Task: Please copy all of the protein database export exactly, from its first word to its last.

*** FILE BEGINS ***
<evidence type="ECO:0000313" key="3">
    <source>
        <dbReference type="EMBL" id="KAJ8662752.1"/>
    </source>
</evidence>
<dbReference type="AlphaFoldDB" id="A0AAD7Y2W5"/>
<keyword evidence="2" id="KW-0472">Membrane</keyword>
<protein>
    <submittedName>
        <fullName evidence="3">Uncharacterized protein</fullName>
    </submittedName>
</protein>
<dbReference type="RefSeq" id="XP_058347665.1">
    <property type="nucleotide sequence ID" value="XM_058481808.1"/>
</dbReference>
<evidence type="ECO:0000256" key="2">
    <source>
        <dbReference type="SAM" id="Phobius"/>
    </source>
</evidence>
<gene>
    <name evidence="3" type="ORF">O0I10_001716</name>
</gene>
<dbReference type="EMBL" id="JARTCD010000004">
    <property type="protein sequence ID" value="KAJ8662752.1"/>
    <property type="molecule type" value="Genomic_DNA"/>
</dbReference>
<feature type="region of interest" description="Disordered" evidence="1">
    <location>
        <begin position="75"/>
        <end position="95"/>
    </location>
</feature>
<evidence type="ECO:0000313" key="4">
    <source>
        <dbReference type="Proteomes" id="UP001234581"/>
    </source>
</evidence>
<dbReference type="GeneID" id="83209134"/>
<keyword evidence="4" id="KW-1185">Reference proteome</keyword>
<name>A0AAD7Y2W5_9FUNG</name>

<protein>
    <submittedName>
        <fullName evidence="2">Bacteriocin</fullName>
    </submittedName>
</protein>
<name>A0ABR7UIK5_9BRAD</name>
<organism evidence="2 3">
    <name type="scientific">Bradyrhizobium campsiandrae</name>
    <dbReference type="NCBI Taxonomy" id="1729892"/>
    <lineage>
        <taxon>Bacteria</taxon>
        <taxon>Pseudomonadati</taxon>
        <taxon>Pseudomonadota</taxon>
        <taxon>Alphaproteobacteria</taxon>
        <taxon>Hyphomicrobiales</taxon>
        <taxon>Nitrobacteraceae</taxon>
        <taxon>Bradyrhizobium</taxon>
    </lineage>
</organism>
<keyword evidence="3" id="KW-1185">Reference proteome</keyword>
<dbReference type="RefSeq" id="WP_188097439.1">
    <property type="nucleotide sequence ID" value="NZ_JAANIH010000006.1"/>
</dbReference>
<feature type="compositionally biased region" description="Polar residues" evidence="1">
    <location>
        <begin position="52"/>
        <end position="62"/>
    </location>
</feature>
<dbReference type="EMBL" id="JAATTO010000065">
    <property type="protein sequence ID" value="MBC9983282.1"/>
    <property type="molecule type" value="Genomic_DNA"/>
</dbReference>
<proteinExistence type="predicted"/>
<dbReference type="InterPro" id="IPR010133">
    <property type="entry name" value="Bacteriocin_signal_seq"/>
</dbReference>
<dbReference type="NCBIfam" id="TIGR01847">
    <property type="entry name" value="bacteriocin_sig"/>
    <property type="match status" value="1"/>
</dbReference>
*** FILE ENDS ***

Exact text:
<evidence type="ECO:0000313" key="3">
    <source>
        <dbReference type="EMBL" id="KAJ8662752.1"/>
    </source>
</evidence>
<dbReference type="AlphaFoldDB" id="A0AAD7Y2W5"/>
<keyword evidence="2" id="KW-0472">Membrane</keyword>
<protein>
    <submittedName>
        <fullName evidence="3">Uncharacterized protein</fullName>
    </submittedName>
</protein>
<dbReference type="RefSeq" id="XP_058347665.1">
    <property type="nucleotide sequence ID" value="XM_058481808.1"/>
</dbReference>
<evidence type="ECO:0000256" key="2">
    <source>
        <dbReference type="SAM" id="Phobius"/>
    </source>
</evidence>
<gene>
    <name evidence="3" type="ORF">O0I10_001716</name>
</gene>
<dbReference type="EMBL" id="JARTCD010000004">
    <property type="protein sequence ID" value="KAJ8662752.1"/>
    <property type="molecule type" value="Genomic_DNA"/>
</dbReference>
<feature type="region of interest" description="Disordered" evidence="1">
    <location>
        <begin position="75"/>
        <end position="95"/>
    </location>
</feature>
<evidence type="ECO:0000313" key="4">
    <source>
        <dbReference type="Proteomes" id="UP001234581"/>
    </source>
</evidence>
<dbReference type="GeneID" id="83209134"/>
<keyword evidence="4" id="KW-1185">Reference proteome</keyword>
<name>A0AAD7Y2W5_9FUNG</name>

<protein>
    <submittedName>
        <fullName evidence="2">Bacteriocin</fullName>
    </submittedName>
</protein>
<name>A0ABR7UIK5_9BRAD</name>
<organism evidence="2 3">
    <name type="scientific">Bradyrhizobium campsiandrae</name>
    <dbReference type="NCBI Taxonomy" id="1729892"/>
    <lineage>
        <taxon>Bacteria</taxon>
        <taxon>Pseudomonadati</taxon>
        <taxon>Pseudomonadota</taxon>
        <taxon>Alphaproteobacteria</taxon>
        <taxon>Hyphomicrobiales</taxon>
        <taxon>Nitrobacteraceae</taxon>
        <taxon>Bradyrhizobium</taxon>
    </lineage>
</organism>
<keyword evidence="3" id="KW-1185">Reference proteome</keyword>
<dbReference type="RefSeq" id="WP_188097439.1">
    <property type="nucleotide sequence ID" value="NZ_JAANIH010000006.1"/>
</dbReference>
<feature type="compositionally biased region" description="Polar residues" evidence="1">
    <location>
        <begin position="52"/>
        <end position="62"/>
    </location>
</feature>
<dbReference type="EMBL" id="JAATTO010000065">
    <property type="protein sequence ID" value="MBC9983282.1"/>
    <property type="molecule type" value="Genomic_DNA"/>
</dbReference>
<proteinExistence type="predicted"/>
<dbReference type="InterPro" id="IPR010133">
    <property type="entry name" value="Bacteriocin_signal_seq"/>
</dbReference>
<dbReference type="NCBIfam" id="TIGR01847">
    <property type="entry name" value="bacteriocin_sig"/>
    <property type="match status" value="1"/>
</dbReference>